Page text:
In Japan, hotels and inns often offer all-you-can-eat buffet-style meals, and it’s not uncommon to find a variety of dishes laid out on tables for guests to enjoy. Once you pay the set price, you can eat as much as you like, making this style of dining very popular.
Interestingly, this Japanese buffet-style meal is modeled after a traditional Swedish dish called Smorgasbord. In this article, I’ll introduce you to the Smorgasbord, the original all-you-can-eat style of cuisine that originated in Sweden.
What is a Smorgasbord?
Smorgasbord (smörgåsbord) is a traditional Swedish cuisine characterized by its all-you-can-eat format. Similar to the Japanese buffet-style meal, a variety of dishes are laid out on tables, and you can take and eat as much as you like.
The selection of dishes is extensive, including Nordic specialties such as salmon and pickled herring, as well as meat and vegetable dishes. As dishes run out, they are replaced, and hot dishes are served on warmed plates.
There is no strict order in which to eat, but it is common to start with appetizers, followed by cold dishes, hot dishes, and finally, dessert. Aquavit, a potato-based spirit, is often served alongside the meal.
As you can see, it’s almost the same as the buffet-style meals served in Japanese hotels. On the other hand, Smorgasbord is enjoyed not only in restaurants but also at home during celebrations and parties in Sweden.
The origin of the Smorgasbord is debated, but it is believed to have started as a format where participants brought dishes to share at Nordic banquets. The name Smorgasbord comes from the Swedish word “smörgås,” meaning “buttered bread,” and “bord,” meaning “table.”
The early Smorgasbord involved placing ingredients on sliced bread as an open sandwich, and it wasn’t until the 17th century that it evolved into the current style of serving hot and cold dishes on plates.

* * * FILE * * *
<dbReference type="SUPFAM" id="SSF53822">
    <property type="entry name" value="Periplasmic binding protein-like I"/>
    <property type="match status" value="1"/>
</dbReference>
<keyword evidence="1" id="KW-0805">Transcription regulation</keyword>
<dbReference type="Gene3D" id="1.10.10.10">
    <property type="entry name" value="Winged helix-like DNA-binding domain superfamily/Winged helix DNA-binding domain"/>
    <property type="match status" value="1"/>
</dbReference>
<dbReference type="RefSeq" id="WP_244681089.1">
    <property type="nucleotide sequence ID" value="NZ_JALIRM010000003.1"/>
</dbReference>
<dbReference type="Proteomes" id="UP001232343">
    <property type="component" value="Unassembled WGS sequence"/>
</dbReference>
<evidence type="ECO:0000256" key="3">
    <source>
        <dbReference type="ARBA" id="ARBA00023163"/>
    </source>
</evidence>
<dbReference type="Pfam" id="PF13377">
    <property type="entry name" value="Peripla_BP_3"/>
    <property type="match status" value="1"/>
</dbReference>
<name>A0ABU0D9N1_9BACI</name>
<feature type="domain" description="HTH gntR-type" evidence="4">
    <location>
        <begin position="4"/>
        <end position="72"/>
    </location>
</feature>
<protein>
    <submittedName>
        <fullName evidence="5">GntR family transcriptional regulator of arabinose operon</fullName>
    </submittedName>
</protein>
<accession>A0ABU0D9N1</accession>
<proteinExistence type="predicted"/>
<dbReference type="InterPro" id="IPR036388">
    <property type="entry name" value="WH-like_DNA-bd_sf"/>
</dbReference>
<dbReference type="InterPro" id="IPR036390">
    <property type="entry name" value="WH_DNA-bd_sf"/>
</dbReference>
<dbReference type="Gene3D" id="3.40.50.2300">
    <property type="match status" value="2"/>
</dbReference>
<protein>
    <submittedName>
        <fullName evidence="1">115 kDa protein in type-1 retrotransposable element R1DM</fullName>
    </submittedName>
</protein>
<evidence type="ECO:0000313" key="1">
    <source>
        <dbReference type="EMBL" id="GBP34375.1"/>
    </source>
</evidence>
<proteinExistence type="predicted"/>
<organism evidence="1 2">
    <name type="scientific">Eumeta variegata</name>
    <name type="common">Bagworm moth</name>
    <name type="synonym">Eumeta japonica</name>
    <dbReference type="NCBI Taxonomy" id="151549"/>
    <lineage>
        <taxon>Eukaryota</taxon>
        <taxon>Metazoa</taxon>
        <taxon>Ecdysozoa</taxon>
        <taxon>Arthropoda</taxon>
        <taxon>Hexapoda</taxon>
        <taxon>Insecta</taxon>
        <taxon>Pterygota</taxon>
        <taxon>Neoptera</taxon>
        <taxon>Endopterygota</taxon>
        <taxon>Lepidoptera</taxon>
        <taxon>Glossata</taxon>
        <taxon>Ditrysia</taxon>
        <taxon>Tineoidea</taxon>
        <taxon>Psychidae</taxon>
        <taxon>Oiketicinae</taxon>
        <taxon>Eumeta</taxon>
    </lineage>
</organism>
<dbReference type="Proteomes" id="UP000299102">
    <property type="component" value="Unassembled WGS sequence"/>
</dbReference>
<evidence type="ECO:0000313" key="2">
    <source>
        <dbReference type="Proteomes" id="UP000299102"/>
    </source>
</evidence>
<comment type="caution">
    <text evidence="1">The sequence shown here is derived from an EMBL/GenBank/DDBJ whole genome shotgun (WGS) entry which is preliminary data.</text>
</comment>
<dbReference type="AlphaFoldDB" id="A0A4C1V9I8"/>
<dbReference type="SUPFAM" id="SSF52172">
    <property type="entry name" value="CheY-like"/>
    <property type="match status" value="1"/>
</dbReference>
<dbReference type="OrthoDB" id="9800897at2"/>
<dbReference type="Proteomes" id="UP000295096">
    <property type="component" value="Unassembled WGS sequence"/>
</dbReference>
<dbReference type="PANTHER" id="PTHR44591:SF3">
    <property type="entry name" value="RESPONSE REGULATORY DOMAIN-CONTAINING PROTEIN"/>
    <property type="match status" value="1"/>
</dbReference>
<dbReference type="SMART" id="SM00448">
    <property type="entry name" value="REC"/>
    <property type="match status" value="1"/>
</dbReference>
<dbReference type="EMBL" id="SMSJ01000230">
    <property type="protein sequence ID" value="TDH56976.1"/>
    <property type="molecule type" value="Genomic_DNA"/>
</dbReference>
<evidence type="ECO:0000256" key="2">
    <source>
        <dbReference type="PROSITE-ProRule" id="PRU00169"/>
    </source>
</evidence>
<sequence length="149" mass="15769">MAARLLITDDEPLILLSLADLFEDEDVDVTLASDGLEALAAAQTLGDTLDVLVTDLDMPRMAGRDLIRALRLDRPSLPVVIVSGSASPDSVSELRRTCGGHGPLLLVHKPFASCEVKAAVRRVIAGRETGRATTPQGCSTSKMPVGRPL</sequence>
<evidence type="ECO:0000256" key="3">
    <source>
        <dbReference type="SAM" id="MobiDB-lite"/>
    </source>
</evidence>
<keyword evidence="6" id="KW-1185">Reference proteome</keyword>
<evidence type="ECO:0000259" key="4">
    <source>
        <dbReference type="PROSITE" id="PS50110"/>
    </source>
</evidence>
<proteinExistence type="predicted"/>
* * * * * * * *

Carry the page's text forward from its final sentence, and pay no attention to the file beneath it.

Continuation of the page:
How the Smorgasbord came to Japan
The Smorgasbord, a Swedish-originated cuisine, gained worldwide recognition when it was served at the 1939 New York World’s Fair. In Japan, the Imperial Hotel introduced the Smorgasbord, or all-you-can-eat style restaurant, for the first time in 1958.
At that time, the Imperial Hotel was planning to launch a new restaurant as a new business venture. The then-president, Tetsuzo Inumaru, took inspiration from a Smorgasbord he had tried in Denmark and opened the all-you-can-eat restaurant on August 1, 1958.
The restaurant’s name, “Imperial Viking,” was inspired by the 1957 film “THE VIKINGS” directed by Richard Fleischer. Vikings were pirates who were active in medieval Europe and are well-known as representative characters of the Nordic region. The name “Imperial Viking” was chosen to evoke this Nordic image, and the term “Viking” became synonymous with all-you-can-eat buffet-style meals in Japan.
The difficult pronunciation of the Swedish word “smörgåsbord” for Japanese people also contributed to the spread of the term “Viking.” As a result, the term “Viking” is now synonymous with all-you-can-eat buffets in Japan.
Difference between Viking and buffet
In Japan, the terms “Viking” and “buffet” are both used to describe all-you-can-eat dining experiences. Although these terms are often confused, there is a clear distinction between them.
Viking refers to a dining format where you can eat as much as you want for a set price. On the other hand, buffet refers to a dining format that is either a standing meal or self-service style.
The term “buffet” originally comes from the French word “buffet,” which means “sideboard.” In France, casual eateries often had a rule where customers could choose their favorite dishes from those displayed on a sideboard, which is why it was given this name. In Western buffets, it is common to follow the French style, where each person selects their desired dishes, places them on a tray, and pays for everything at the end.
In summary, “Viking” means “all-you-can-eat,” but “buffet” does not necessarily imply an all-you-can-eat experience, so it’s important to be cautious when traveling.
Additionally, the term “Viking” is a Japan-made English word and is generally not understood outside of Japan. In Western countries, all-you-can-eat meals are referred to as “all-you-can-eat.”
The Smorgasbord, which originated in Sweden, is a traditional cuisine that allows diners to freely choose their favorite dishes from a table filled with a variety of foods. In Japan, the term “Viking” became synonymous with all-you-can-eat buffets after the Imperial Hotel introduced the Smorgasbord in 1958 with the opening of the “Imperial Viking” restaurant.
The abundant selection of dishes, including meat, vegetables, and seafood, conjures up an image of a lavish feast enjoyed by Viking pirates as they devoured the food laid out on the table.